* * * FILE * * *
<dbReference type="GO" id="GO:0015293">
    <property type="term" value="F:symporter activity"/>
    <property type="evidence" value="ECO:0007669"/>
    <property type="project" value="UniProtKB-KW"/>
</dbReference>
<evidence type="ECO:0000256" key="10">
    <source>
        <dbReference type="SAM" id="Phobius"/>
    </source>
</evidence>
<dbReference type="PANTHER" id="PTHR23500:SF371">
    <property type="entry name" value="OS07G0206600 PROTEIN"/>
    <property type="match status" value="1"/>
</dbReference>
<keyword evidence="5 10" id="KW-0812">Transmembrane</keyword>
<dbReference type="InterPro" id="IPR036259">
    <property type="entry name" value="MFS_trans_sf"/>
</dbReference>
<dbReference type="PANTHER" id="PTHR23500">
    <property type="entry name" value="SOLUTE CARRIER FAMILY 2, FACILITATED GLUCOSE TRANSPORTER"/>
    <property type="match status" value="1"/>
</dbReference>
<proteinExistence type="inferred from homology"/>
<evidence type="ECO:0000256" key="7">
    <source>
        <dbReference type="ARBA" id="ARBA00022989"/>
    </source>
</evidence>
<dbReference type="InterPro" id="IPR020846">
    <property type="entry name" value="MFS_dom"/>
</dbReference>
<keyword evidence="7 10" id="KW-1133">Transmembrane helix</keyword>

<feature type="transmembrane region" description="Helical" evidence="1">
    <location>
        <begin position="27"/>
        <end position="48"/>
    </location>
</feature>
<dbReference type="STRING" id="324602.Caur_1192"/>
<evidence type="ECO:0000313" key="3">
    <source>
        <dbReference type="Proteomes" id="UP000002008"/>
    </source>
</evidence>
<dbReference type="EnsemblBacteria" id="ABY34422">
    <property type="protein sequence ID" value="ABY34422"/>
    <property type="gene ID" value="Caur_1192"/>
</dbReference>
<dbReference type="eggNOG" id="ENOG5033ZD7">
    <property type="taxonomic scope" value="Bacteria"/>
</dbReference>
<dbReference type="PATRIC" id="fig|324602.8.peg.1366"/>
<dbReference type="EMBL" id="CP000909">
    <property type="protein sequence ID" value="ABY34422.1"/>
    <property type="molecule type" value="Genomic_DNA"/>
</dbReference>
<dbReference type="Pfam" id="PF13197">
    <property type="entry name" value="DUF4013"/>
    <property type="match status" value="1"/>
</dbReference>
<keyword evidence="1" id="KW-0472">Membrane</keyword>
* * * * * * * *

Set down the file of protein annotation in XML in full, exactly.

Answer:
<dbReference type="GO" id="GO:0015293">
    <property type="term" value="F:symporter activity"/>
    <property type="evidence" value="ECO:0007669"/>
    <property type="project" value="UniProtKB-KW"/>
</dbReference>
<evidence type="ECO:0000256" key="10">
    <source>
        <dbReference type="SAM" id="Phobius"/>
    </source>
</evidence>
<dbReference type="PANTHER" id="PTHR23500:SF371">
    <property type="entry name" value="OS07G0206600 PROTEIN"/>
    <property type="match status" value="1"/>
</dbReference>
<keyword evidence="5 10" id="KW-0812">Transmembrane</keyword>
<dbReference type="InterPro" id="IPR036259">
    <property type="entry name" value="MFS_trans_sf"/>
</dbReference>
<dbReference type="PANTHER" id="PTHR23500">
    <property type="entry name" value="SOLUTE CARRIER FAMILY 2, FACILITATED GLUCOSE TRANSPORTER"/>
    <property type="match status" value="1"/>
</dbReference>
<proteinExistence type="inferred from homology"/>
<evidence type="ECO:0000256" key="7">
    <source>
        <dbReference type="ARBA" id="ARBA00022989"/>
    </source>
</evidence>
<dbReference type="InterPro" id="IPR020846">
    <property type="entry name" value="MFS_dom"/>
</dbReference>
<keyword evidence="7 10" id="KW-1133">Transmembrane helix</keyword>

<feature type="transmembrane region" description="Helical" evidence="1">
    <location>
        <begin position="27"/>
        <end position="48"/>
    </location>
</feature>
<dbReference type="STRING" id="324602.Caur_1192"/>
<evidence type="ECO:0000313" key="3">
    <source>
        <dbReference type="Proteomes" id="UP000002008"/>
    </source>
</evidence>
<dbReference type="EnsemblBacteria" id="ABY34422">
    <property type="protein sequence ID" value="ABY34422"/>
    <property type="gene ID" value="Caur_1192"/>
</dbReference>
<dbReference type="eggNOG" id="ENOG5033ZD7">
    <property type="taxonomic scope" value="Bacteria"/>
</dbReference>
<dbReference type="PATRIC" id="fig|324602.8.peg.1366"/>
<dbReference type="EMBL" id="CP000909">
    <property type="protein sequence ID" value="ABY34422.1"/>
    <property type="molecule type" value="Genomic_DNA"/>
</dbReference>
<dbReference type="Pfam" id="PF13197">
    <property type="entry name" value="DUF4013"/>
    <property type="match status" value="1"/>
</dbReference>
<keyword evidence="1" id="KW-0472">Membrane</keyword>